Walking the Venetian Walls of Heraklion
Many centuries ago, Heraklion was considered so important to its Venetian occupiers that they built a set of walls strong enough to withstand a siege that lasted a staggering 21 years and cost the lives of many, many fighters on both sides: Venetians and Cretans on one side, and Turks on the other.
Heraklion walls are more than four and a half kilometers in length, and everywhere wide and strongly built in a triangular shape, it encompasses what we might call ‘Old Heraklion’ in a series of straight lines between its original seven ‘bastions’, or individual forts, and five gates, with the sea as its base.
I am no historian and can only provide a few facts. For a much more detailed account of the history, I recommend a visit to the Historical Museum of Heraklion. This way, you will have an idea of the ferocity of battle that gunpowder, grenades, and cannon brought to test the strength of the walls, and of the determination shown on each side to succeed. It is said that the Turks lost 100,000 fighters, to the defenders 30,000. It is true to say that the fighting was savage, and was recalled centuries later by an Herakliot who wrote a poem in 1941, as German soldiers seemed to be marching towards the gates, that began:
“Come on, German! These stone walls have seen more blood than you’ll ever know…”
No 01: Saint Andrew bastion
No 02: Pantocrator bastion
- gate A: Chanioporta (Chania gate)
- No 03: Bethlehem bastion
- gate B: Bethlehem gate, or Komeno Bendeni
- No 04: Martinengo bastion and Kazantzakis Tomb
- No 05: Jesus bastion
- gate C: Kainouria Porta (New Gate)
- No 06: Vitouri bastion
- No 07: Georgiadis Park
No 08: Eleftherias Square
gate D: Pili Agiou Georgiou (Saint George Gate)
No 09: Sabbionara bastion
No 10: Koules fortress
The top of the Heraklion walls can be quite beautiful now, with long grass, trees, hedges and flowered pathways high above Heraklion’s city streets. It’s not paradise, but it is soft by Heraklion standards. Here and there toward the eastern side you will find that the path is still rough, and work is indeed continuing to both improve access to the walls and open up more areas of this unique feature of Heraklion.
We start the walk on the Venetian walls of Heraklion at their westernmost bastion, St Andrew. To reach it, head on foot or by taxi to Agios Andreas, normally travelling on the coast road called Makariou to the west of the city. Like its partner on the opposite eastern flank, it was, as we know, a weak point in the battle between Venetian overlords and Ottoman Empire-building Turks. Today, the view from the western end of the walls outwards towards the mountains, and inwards across Heraklion to the sea, gives an idea of the scale of this city of 200,000 people.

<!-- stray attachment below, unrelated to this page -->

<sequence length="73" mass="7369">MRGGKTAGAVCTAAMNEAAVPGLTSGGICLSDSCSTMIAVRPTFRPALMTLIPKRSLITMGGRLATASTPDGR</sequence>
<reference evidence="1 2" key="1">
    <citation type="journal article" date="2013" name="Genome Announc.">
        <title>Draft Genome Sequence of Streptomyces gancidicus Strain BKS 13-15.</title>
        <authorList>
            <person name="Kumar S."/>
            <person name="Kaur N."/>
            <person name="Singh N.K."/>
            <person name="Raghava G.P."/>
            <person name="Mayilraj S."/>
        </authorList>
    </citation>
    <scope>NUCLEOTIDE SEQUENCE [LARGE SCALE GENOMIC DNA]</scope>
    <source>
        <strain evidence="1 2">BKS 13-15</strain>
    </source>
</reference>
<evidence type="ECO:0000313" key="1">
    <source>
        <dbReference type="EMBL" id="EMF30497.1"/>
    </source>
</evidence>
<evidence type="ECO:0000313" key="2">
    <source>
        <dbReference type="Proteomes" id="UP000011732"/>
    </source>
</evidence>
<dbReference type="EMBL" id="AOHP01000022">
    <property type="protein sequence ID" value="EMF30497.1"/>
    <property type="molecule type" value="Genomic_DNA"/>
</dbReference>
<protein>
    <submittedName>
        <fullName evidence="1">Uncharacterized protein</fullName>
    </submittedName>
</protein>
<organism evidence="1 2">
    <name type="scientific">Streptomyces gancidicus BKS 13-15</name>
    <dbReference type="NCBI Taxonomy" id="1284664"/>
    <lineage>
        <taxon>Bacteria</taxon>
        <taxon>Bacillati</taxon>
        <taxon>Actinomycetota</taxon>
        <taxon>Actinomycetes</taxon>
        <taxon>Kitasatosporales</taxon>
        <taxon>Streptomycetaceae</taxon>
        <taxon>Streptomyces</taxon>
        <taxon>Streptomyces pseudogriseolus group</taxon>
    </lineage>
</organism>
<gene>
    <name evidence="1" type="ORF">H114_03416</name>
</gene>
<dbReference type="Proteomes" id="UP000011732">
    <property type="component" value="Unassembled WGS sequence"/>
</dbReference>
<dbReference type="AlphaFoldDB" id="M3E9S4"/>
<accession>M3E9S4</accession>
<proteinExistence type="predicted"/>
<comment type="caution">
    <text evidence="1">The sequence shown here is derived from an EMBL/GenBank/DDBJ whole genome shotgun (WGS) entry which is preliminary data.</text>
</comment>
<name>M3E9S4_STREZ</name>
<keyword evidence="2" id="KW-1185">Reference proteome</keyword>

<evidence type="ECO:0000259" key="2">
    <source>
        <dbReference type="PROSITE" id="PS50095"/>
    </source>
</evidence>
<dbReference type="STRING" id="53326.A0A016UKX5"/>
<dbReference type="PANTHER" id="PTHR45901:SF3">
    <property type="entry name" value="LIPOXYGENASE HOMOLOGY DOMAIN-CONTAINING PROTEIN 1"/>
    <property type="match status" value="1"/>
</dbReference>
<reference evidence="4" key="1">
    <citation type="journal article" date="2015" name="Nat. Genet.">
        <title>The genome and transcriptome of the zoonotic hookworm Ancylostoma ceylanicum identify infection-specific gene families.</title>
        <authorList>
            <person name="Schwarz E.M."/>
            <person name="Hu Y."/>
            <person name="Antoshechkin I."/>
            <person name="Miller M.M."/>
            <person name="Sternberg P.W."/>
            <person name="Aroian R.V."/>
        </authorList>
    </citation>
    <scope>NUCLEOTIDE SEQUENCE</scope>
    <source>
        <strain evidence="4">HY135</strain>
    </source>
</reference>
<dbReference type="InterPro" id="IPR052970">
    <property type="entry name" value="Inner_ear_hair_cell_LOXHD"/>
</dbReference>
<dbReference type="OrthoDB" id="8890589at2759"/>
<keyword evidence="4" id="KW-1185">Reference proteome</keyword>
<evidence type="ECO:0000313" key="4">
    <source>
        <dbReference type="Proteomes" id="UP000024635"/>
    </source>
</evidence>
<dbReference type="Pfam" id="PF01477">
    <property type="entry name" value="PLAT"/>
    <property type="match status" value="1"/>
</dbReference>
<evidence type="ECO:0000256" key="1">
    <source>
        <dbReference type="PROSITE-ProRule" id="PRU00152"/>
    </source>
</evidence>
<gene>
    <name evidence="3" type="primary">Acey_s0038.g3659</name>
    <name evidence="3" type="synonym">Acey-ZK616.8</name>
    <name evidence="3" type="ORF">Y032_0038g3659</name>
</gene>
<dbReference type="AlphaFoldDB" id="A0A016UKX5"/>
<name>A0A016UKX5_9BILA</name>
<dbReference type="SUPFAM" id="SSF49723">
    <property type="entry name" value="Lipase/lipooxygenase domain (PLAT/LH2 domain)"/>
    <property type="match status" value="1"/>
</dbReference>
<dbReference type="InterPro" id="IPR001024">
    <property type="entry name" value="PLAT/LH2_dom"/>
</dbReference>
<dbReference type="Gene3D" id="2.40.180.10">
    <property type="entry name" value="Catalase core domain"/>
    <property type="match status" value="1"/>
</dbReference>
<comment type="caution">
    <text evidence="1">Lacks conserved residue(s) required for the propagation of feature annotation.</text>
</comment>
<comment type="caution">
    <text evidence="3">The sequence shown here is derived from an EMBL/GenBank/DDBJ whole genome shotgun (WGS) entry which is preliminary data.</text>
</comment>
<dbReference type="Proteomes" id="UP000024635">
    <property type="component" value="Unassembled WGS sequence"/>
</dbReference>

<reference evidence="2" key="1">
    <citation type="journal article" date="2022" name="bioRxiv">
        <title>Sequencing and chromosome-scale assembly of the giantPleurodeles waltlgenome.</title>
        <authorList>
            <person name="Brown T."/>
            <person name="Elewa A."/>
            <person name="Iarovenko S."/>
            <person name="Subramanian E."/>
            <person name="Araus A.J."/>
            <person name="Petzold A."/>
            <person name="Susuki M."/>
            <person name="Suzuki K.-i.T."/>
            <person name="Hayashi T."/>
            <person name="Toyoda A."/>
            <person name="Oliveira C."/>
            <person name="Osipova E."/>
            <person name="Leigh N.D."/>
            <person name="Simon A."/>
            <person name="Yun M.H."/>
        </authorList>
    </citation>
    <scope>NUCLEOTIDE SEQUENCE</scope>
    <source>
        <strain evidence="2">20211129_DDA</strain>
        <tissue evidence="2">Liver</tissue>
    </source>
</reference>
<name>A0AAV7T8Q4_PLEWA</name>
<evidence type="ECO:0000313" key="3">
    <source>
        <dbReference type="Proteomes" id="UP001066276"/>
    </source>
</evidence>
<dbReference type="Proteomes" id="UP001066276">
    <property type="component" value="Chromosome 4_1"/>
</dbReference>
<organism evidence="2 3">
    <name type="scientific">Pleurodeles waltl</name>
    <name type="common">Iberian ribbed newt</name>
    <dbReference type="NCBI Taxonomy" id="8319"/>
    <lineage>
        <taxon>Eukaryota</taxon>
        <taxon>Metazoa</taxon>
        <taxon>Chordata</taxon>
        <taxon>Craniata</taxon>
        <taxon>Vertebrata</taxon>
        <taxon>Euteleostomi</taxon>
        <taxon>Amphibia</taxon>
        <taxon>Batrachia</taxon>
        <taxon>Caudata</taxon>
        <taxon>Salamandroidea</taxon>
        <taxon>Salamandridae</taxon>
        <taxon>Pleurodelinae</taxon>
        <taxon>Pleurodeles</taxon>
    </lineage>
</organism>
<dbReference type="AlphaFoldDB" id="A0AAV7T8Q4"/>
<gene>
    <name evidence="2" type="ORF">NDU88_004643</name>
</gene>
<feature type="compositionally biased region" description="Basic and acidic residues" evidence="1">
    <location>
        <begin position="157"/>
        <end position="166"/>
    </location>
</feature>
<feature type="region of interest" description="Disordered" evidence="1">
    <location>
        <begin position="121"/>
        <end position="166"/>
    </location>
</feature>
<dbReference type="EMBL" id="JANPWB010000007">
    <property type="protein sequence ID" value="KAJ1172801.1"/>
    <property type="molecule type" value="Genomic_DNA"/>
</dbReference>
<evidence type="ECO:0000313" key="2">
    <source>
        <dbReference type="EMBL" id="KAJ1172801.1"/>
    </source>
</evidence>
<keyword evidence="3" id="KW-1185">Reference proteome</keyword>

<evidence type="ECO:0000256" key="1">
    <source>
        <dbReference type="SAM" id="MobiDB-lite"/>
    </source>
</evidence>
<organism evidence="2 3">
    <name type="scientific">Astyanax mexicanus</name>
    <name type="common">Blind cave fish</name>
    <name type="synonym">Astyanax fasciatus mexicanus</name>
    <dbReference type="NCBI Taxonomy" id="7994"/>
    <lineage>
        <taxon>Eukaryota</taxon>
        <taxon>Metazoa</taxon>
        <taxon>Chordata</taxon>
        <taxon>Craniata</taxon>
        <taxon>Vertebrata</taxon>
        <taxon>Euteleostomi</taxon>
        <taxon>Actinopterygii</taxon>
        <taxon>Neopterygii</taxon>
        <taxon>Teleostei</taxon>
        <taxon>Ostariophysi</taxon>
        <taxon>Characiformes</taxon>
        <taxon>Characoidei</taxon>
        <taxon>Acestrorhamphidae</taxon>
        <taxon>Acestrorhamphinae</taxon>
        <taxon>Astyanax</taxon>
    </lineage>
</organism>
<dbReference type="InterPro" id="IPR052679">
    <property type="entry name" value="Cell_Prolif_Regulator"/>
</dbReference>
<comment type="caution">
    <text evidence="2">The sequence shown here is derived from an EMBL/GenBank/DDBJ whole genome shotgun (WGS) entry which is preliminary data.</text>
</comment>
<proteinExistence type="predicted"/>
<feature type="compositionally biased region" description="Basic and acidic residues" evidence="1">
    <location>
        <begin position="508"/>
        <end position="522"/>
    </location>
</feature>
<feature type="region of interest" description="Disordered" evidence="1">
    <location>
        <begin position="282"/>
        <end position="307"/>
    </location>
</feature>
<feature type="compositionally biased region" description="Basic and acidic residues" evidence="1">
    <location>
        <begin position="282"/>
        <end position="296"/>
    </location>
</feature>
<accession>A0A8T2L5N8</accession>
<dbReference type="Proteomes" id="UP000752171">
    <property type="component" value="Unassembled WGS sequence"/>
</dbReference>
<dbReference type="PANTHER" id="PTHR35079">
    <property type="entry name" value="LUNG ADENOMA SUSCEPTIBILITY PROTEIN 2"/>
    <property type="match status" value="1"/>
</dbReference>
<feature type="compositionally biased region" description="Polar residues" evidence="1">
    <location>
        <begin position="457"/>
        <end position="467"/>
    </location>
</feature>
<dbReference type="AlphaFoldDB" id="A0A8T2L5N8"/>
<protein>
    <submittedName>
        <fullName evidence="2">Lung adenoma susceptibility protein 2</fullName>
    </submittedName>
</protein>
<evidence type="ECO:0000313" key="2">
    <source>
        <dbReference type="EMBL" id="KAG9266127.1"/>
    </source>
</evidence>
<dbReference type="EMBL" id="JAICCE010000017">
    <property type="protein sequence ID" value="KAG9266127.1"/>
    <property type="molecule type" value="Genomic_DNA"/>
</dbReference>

Walking east, we leave the Bastion of Agios Andreas (Saint Andrew) and shortly arrive at the Bastion of the Pantocrator (“the Ruler of All”= Jesus). From here the brilliance of the fortification, designed by the Venetian architect Michelli Sanmichelli, becomes clear.
On levels below each of the seven bastions, but above the wide ditch, were formed flat squares where artillery would have been placed. These cannons must have been ideally positioned to defend not only the trench in front of them, but each adjoining bastion. We can see right across the city as far as the sea, and soldiers would have been able to keep watch over the city, and on the movements of its inhabitants. The walls and heart-shaped bastions feel strong and unbreakable, even today, amidst the surrounding modern architecture.
Here is today’s main gateway to western Crete, well described in the Kazantzakis novel ‘Freedom and Death’, where some grudging co-existence with the Pasha must have been maintained.
No 1: Pantocrator bastion
No 2: the gate of Chanioporta, which means “Chania gate” because this used to be the entrance from other towns in western Crete
No 3: Stadium of Korakas
No 4: Bus station to Gortys, Phaistos, Matala and other towns in the southern part of Heraklion prefecture
No 5: 62 Martiron avenue, which leads to the western suburbs of Heraklion and the coastal area of Amoudara. Είναι επίσης ο δρόμος που οδηγεί στην έξοδο προς το εσωτερικό και τη νότια ακτή του Νομού Ηρακλείου, όπως και στην έξοδο για δυτική Κρήτη (Αγία Πελαγία, Φόδελε, Μπαλί, Ρέθυμνο, Χανιά).
As we make our way to the Bethlehem Bastion, can see new developments that ensure some respite from the sea of concrete that the city can appear to be. Much of the land which formed the trench just beyond the walls was given to the people after the last war, for public use. This is one of my favourite spots to look inward on the city and the spires of Saint Minas Cathedral.
No 1: Bethlehem gate or Komeno Bendeni
No 2: Bethlehem bastion
No 3: Construction site for the Heraklion Cultural Centre
The walkway looks down on well-used athletics fields.
We are walking slightly uphill at this point, to reach the highest point, the Bastion of Martinengo. The walls are impressively wide here too, and open up to offer plenty of space and shade to give the visitor the opportunity to sit in comfort and enjoy the atmosphere high above the streets.
Martinengo is formed like a huge spear-head projecting south, its bastion tapering outward toward its base in the characteristic shape of early Mediterranean defences. Apart from being home to Ergotelis, Heraklion’s second football team, this is also the spot where Nikos Kazantzakis lies buried in a simple tomb.
No 1: Martinengo bastion